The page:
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Functional Snippet #21: Typed Table View Controllers

This weeks snippet deals with the bread and butter of iOS development: table view controllers. As a first step, we create a subclass of UITableViewController, but with an added generic parameter:

class MyTableViewController<A>: UITableViewController {

Now, we can add a property that stores the items as an array, and when a new value is set, the table view gets reloaded:

    var items: [A] = [] {
        didSet { self.tableView.reloadData() }
    }

We’ll also have a configure cell function that, given a cell and an item, configures the cell:

    var configureCell: (UITableViewCell, A) -> () = { _ in () }

Finally, we override an initializer (we need to do this because of making a generic subclass), and have a very simple implementation of cellForRowAtIndexPath and numberOfRowsInSection:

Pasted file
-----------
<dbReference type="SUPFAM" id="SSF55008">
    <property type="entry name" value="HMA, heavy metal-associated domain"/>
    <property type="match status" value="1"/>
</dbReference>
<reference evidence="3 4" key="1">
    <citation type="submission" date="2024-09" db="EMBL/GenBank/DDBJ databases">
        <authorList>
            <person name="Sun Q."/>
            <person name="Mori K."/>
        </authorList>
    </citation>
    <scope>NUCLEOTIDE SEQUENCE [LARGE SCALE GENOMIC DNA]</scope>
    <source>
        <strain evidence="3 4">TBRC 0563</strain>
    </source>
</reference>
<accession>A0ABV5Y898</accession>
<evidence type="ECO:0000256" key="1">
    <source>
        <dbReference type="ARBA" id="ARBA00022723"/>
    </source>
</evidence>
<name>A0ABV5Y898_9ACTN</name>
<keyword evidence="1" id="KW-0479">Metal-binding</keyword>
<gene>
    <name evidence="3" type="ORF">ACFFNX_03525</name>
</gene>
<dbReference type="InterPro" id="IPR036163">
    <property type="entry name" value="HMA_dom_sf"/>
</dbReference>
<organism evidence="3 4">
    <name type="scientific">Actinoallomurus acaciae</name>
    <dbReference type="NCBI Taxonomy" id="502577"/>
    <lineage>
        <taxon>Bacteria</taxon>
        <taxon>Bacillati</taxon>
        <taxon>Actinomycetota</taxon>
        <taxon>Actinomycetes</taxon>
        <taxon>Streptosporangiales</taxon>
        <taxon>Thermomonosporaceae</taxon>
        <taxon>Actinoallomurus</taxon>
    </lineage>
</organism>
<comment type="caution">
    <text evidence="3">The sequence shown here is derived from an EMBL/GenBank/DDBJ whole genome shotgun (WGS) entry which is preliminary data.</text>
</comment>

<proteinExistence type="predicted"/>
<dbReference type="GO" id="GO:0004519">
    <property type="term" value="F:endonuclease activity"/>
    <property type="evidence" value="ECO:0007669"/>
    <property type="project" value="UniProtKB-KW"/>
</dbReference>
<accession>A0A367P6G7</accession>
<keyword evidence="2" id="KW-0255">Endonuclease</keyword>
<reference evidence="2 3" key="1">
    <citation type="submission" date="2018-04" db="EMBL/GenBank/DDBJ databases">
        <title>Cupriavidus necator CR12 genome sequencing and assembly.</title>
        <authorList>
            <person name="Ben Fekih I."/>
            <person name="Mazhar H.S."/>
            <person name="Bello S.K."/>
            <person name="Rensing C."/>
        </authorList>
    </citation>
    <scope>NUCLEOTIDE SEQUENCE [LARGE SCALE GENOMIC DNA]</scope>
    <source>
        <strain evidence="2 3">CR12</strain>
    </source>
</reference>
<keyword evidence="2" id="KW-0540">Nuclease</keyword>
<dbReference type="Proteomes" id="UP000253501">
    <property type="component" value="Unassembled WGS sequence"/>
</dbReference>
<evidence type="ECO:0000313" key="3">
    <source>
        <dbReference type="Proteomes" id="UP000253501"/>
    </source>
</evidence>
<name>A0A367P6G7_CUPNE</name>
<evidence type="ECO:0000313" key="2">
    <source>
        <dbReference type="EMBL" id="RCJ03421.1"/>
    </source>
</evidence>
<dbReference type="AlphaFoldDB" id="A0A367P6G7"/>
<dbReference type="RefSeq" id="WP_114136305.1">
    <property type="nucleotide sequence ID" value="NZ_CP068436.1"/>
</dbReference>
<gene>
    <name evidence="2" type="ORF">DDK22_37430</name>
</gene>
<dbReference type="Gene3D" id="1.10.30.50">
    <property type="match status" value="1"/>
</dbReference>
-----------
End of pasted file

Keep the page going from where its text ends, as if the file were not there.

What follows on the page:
override init(style: UITableViewStyle) {
        super.init(style: style)
    }

    override func tableView(tableView: UITableView, cellForRowAtIndexPath indexPath: NSIndexPath) -> UITableViewCell {
        let cell = UITableViewCell(style: UITableViewCellStyle.Default, reuseIdentifier: nil)
        configureCell(cell, items[indexPath.row])
        return cell
    }

    override func tableView(tableView: UITableView, numberOfRowsInSection section: Int) -> Int {
        return items.count
    }
}

That’s all there is to it. Now we can present a list of A items in a table view, while being sure that our configureCell function gets passed an element of the right type.

Update: the code above doesn’t work at runtime, unfortunately. See the next snippet for a working version.

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